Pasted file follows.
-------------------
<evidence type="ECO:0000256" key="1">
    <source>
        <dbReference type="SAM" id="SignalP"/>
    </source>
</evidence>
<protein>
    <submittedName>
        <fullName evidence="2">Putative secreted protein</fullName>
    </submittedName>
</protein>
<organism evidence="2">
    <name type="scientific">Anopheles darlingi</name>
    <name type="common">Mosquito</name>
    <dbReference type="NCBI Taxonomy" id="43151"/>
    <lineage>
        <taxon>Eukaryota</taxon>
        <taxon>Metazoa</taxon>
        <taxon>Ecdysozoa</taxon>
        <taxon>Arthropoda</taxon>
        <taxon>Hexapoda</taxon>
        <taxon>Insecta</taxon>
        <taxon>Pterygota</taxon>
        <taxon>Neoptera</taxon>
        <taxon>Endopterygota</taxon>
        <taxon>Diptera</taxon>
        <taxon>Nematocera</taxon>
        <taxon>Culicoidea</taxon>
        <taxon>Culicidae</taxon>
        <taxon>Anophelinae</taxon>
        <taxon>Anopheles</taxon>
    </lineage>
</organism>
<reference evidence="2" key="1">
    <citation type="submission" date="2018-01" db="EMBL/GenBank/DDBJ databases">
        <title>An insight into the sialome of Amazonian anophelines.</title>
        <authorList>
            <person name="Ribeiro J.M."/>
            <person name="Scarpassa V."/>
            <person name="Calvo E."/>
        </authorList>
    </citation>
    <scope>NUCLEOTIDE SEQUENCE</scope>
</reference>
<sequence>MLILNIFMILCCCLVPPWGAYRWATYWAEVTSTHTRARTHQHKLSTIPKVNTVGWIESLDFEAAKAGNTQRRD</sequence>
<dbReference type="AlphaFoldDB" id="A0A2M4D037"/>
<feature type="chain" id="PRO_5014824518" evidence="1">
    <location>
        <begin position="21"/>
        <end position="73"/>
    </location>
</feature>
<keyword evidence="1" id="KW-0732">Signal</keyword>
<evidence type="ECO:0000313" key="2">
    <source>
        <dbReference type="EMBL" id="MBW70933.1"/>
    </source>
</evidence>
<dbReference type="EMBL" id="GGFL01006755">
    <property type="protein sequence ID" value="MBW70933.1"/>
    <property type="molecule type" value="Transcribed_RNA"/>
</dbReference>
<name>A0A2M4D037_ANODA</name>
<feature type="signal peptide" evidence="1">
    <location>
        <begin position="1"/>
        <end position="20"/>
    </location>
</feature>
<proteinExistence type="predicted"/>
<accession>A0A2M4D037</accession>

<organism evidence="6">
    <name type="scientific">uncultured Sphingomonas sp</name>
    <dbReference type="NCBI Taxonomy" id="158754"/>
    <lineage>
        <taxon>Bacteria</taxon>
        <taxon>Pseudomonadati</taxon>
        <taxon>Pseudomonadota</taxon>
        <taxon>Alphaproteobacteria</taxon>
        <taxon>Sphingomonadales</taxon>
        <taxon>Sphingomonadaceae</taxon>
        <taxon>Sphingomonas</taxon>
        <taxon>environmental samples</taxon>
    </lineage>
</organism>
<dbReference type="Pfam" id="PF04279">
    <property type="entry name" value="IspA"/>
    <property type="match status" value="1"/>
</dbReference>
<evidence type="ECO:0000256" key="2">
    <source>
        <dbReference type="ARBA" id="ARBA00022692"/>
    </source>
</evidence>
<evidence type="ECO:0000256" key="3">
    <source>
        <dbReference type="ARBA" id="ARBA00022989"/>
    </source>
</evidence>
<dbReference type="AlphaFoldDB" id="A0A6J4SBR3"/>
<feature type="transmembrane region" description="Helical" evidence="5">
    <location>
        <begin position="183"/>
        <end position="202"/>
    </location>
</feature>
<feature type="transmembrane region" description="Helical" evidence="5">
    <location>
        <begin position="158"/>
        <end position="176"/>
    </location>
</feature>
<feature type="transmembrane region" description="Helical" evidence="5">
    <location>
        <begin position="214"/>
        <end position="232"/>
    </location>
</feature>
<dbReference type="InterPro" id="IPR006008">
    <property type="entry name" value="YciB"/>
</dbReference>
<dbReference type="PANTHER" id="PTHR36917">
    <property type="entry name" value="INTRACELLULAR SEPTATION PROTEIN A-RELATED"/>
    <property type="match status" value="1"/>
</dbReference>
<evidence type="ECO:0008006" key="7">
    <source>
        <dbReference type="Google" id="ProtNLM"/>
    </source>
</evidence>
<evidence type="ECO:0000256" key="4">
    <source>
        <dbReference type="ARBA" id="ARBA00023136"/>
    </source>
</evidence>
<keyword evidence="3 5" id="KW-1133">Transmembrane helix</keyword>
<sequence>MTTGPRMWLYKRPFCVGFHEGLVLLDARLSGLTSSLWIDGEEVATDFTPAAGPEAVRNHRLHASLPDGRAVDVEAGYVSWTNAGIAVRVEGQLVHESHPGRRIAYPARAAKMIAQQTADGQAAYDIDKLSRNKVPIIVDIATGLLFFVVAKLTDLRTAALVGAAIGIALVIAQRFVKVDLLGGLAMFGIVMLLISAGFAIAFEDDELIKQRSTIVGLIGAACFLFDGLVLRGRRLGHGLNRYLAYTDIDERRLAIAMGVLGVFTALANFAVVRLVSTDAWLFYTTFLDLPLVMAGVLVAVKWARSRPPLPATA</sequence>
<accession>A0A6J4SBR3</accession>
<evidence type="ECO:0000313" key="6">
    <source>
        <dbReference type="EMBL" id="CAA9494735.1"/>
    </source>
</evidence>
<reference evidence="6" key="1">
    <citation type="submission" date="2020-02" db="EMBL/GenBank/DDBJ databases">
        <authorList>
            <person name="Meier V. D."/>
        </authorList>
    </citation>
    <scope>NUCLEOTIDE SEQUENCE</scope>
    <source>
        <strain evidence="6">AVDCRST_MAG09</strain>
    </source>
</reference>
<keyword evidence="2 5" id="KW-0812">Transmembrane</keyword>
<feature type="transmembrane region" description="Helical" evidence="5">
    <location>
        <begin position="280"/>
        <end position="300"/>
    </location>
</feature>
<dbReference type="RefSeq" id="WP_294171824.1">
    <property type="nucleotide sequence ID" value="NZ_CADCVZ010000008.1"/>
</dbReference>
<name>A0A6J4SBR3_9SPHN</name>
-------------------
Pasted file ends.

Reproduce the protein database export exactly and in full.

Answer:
<evidence type="ECO:0000256" key="1">
    <source>
        <dbReference type="SAM" id="SignalP"/>
    </source>
</evidence>
<protein>
    <submittedName>
        <fullName evidence="2">Putative secreted protein</fullName>
    </submittedName>
</protein>
<organism evidence="2">
    <name type="scientific">Anopheles darlingi</name>
    <name type="common">Mosquito</name>
    <dbReference type="NCBI Taxonomy" id="43151"/>
    <lineage>
        <taxon>Eukaryota</taxon>
        <taxon>Metazoa</taxon>
        <taxon>Ecdysozoa</taxon>
        <taxon>Arthropoda</taxon>
        <taxon>Hexapoda</taxon>
        <taxon>Insecta</taxon>
        <taxon>Pterygota</taxon>
        <taxon>Neoptera</taxon>
        <taxon>Endopterygota</taxon>
        <taxon>Diptera</taxon>
        <taxon>Nematocera</taxon>
        <taxon>Culicoidea</taxon>
        <taxon>Culicidae</taxon>
        <taxon>Anophelinae</taxon>
        <taxon>Anopheles</taxon>
    </lineage>
</organism>
<reference evidence="2" key="1">
    <citation type="submission" date="2018-01" db="EMBL/GenBank/DDBJ databases">
        <title>An insight into the sialome of Amazonian anophelines.</title>
        <authorList>
            <person name="Ribeiro J.M."/>
            <person name="Scarpassa V."/>
            <person name="Calvo E."/>
        </authorList>
    </citation>
    <scope>NUCLEOTIDE SEQUENCE</scope>
</reference>
<sequence>MLILNIFMILCCCLVPPWGAYRWATYWAEVTSTHTRARTHQHKLSTIPKVNTVGWIESLDFEAAKAGNTQRRD</sequence>
<dbReference type="AlphaFoldDB" id="A0A2M4D037"/>
<feature type="chain" id="PRO_5014824518" evidence="1">
    <location>
        <begin position="21"/>
        <end position="73"/>
    </location>
</feature>
<keyword evidence="1" id="KW-0732">Signal</keyword>
<evidence type="ECO:0000313" key="2">
    <source>
        <dbReference type="EMBL" id="MBW70933.1"/>
    </source>
</evidence>
<dbReference type="EMBL" id="GGFL01006755">
    <property type="protein sequence ID" value="MBW70933.1"/>
    <property type="molecule type" value="Transcribed_RNA"/>
</dbReference>
<name>A0A2M4D037_ANODA</name>
<feature type="signal peptide" evidence="1">
    <location>
        <begin position="1"/>
        <end position="20"/>
    </location>
</feature>
<proteinExistence type="predicted"/>
<accession>A0A2M4D037</accession>

<organism evidence="6">
    <name type="scientific">uncultured Sphingomonas sp</name>
    <dbReference type="NCBI Taxonomy" id="158754"/>
    <lineage>
        <taxon>Bacteria</taxon>
        <taxon>Pseudomonadati</taxon>
        <taxon>Pseudomonadota</taxon>
        <taxon>Alphaproteobacteria</taxon>
        <taxon>Sphingomonadales</taxon>
        <taxon>Sphingomonadaceae</taxon>
        <taxon>Sphingomonas</taxon>
        <taxon>environmental samples</taxon>
    </lineage>
</organism>
<dbReference type="Pfam" id="PF04279">
    <property type="entry name" value="IspA"/>
    <property type="match status" value="1"/>
</dbReference>
<evidence type="ECO:0000256" key="2">
    <source>
        <dbReference type="ARBA" id="ARBA00022692"/>
    </source>
</evidence>
<evidence type="ECO:0000256" key="3">
    <source>
        <dbReference type="ARBA" id="ARBA00022989"/>
    </source>
</evidence>
<dbReference type="AlphaFoldDB" id="A0A6J4SBR3"/>
<feature type="transmembrane region" description="Helical" evidence="5">
    <location>
        <begin position="183"/>
        <end position="202"/>
    </location>
</feature>
<feature type="transmembrane region" description="Helical" evidence="5">
    <location>
        <begin position="158"/>
        <end position="176"/>
    </location>
</feature>
<feature type="transmembrane region" description="Helical" evidence="5">
    <location>
        <begin position="214"/>
        <end position="232"/>
    </location>
</feature>
<dbReference type="InterPro" id="IPR006008">
    <property type="entry name" value="YciB"/>
</dbReference>
<dbReference type="PANTHER" id="PTHR36917">
    <property type="entry name" value="INTRACELLULAR SEPTATION PROTEIN A-RELATED"/>
    <property type="match status" value="1"/>
</dbReference>
<evidence type="ECO:0008006" key="7">
    <source>
        <dbReference type="Google" id="ProtNLM"/>
    </source>
</evidence>
<evidence type="ECO:0000256" key="4">
    <source>
        <dbReference type="ARBA" id="ARBA00023136"/>
    </source>
</evidence>
<keyword evidence="3 5" id="KW-1133">Transmembrane helix</keyword>
<sequence>MTTGPRMWLYKRPFCVGFHEGLVLLDARLSGLTSSLWIDGEEVATDFTPAAGPEAVRNHRLHASLPDGRAVDVEAGYVSWTNAGIAVRVEGQLVHESHPGRRIAYPARAAKMIAQQTADGQAAYDIDKLSRNKVPIIVDIATGLLFFVVAKLTDLRTAALVGAAIGIALVIAQRFVKVDLLGGLAMFGIVMLLISAGFAIAFEDDELIKQRSTIVGLIGAACFLFDGLVLRGRRLGHGLNRYLAYTDIDERRLAIAMGVLGVFTALANFAVVRLVSTDAWLFYTTFLDLPLVMAGVLVAVKWARSRPPLPATA</sequence>
<accession>A0A6J4SBR3</accession>
<evidence type="ECO:0000313" key="6">
    <source>
        <dbReference type="EMBL" id="CAA9494735.1"/>
    </source>
</evidence>
<reference evidence="6" key="1">
    <citation type="submission" date="2020-02" db="EMBL/GenBank/DDBJ databases">
        <authorList>
            <person name="Meier V. D."/>
        </authorList>
    </citation>
    <scope>NUCLEOTIDE SEQUENCE</scope>
    <source>
        <strain evidence="6">AVDCRST_MAG09</strain>
    </source>
</reference>
<keyword evidence="2 5" id="KW-0812">Transmembrane</keyword>
<feature type="transmembrane region" description="Helical" evidence="5">
    <location>
        <begin position="280"/>
        <end position="300"/>
    </location>
</feature>
<dbReference type="RefSeq" id="WP_294171824.1">
    <property type="nucleotide sequence ID" value="NZ_CADCVZ010000008.1"/>
</dbReference>
<name>A0A6J4SBR3_9SPHN</name>